A class action asks: 'What is a craft beer?'
The complaint, filed in San Diego County, claims that the beer company “goes to great lengths to disassociate [its] Blue Moon beer from the MillerCoors name.” The complaint further alleges that by using the name Blue Moon Brewing Co. on the bottles and in market-ing materials, MillerCoors is passing its beverage off as a craft beer and, in the process, deceiving consumers. “Defendant clearly does not qualify as a craft brewer,” the complaint states.
Does it? According to the Boulder, Colorado-based Brewers Association, the plaintiffs may have a point. The trade group uses three criteria to define what a craft brewery is: size (annual production of 6 million barrels of beer or fewer); ownership (less than 25 percent is owned or controlled by an alcoholic beverage industry member); and method (use of traditional or innovative brewing ingredients).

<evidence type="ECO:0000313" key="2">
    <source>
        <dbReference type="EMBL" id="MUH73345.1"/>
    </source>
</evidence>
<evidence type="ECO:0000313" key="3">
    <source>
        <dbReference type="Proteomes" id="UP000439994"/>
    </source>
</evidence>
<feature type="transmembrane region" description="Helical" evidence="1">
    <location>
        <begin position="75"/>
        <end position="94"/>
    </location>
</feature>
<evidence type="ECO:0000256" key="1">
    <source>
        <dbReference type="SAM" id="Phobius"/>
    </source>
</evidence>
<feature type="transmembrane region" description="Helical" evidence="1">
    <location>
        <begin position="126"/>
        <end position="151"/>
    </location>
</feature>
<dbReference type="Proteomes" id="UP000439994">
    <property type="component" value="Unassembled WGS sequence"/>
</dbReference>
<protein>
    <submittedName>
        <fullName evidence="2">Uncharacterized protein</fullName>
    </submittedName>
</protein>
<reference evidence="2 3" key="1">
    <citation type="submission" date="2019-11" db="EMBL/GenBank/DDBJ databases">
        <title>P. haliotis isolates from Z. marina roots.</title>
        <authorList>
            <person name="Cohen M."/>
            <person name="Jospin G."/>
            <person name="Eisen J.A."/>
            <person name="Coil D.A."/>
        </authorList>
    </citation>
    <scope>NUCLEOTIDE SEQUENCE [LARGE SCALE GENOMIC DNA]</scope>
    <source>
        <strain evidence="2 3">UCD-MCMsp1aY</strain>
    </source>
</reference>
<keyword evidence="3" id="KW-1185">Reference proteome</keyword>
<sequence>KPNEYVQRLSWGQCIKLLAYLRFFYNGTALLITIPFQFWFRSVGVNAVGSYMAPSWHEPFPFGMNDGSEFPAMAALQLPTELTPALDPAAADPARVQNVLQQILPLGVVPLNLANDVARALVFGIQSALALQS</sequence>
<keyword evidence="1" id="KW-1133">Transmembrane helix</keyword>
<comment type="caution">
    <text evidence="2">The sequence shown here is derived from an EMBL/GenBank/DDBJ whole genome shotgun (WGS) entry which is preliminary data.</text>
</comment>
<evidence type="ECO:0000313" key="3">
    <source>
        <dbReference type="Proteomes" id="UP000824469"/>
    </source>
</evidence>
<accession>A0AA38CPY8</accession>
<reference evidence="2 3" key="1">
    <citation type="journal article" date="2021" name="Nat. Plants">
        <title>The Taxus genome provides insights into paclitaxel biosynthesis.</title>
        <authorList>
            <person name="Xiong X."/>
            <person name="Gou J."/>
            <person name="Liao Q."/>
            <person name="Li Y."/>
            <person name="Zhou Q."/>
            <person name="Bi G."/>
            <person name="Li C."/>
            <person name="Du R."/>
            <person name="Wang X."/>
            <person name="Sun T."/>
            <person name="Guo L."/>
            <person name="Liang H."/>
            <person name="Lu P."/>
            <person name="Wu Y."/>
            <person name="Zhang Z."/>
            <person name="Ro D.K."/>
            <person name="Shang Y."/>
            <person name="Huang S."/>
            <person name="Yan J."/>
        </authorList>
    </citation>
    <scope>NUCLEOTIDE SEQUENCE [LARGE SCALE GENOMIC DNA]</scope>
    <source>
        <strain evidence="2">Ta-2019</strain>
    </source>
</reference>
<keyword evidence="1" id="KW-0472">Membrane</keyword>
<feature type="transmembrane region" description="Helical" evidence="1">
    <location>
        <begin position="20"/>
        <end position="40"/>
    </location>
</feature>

But beer industry attorneys say this argument may be hard for a court to swallow. Danielle Teagarden, an attorney with Reiser Legal in Seattle, says “the merits of this case are lacking.” As the beer industry grows, she says, so will beer-related lawsuits. While such suits may “give brewers pause thinking about what they put on their label,” there are already fairly strict federal regulations regarding the labeling of alcohol. The definition of “craft” is not one of them.
Candace L. Moon, a San Diego lawyer who calls herself “the Craft Beer Attorney,” finds the case interesting because of that murkiness. “I do not know that the general consumer has a definition of ‘craft’ in mind.”
Teagarden cites Seattle’s Elysian Brewing Co., which was purchased by Anheuser-Busch earlier this year. “If they didn’t change the processes from the day before to the day after, is that beer any less ‘artfully crafted?’ ” she asks.
This article originally appeared in the September 2015 issue of the ABA Journal with this headline: “Crafting a Definition: A class action asks: ‘What is a craft beer?’.”
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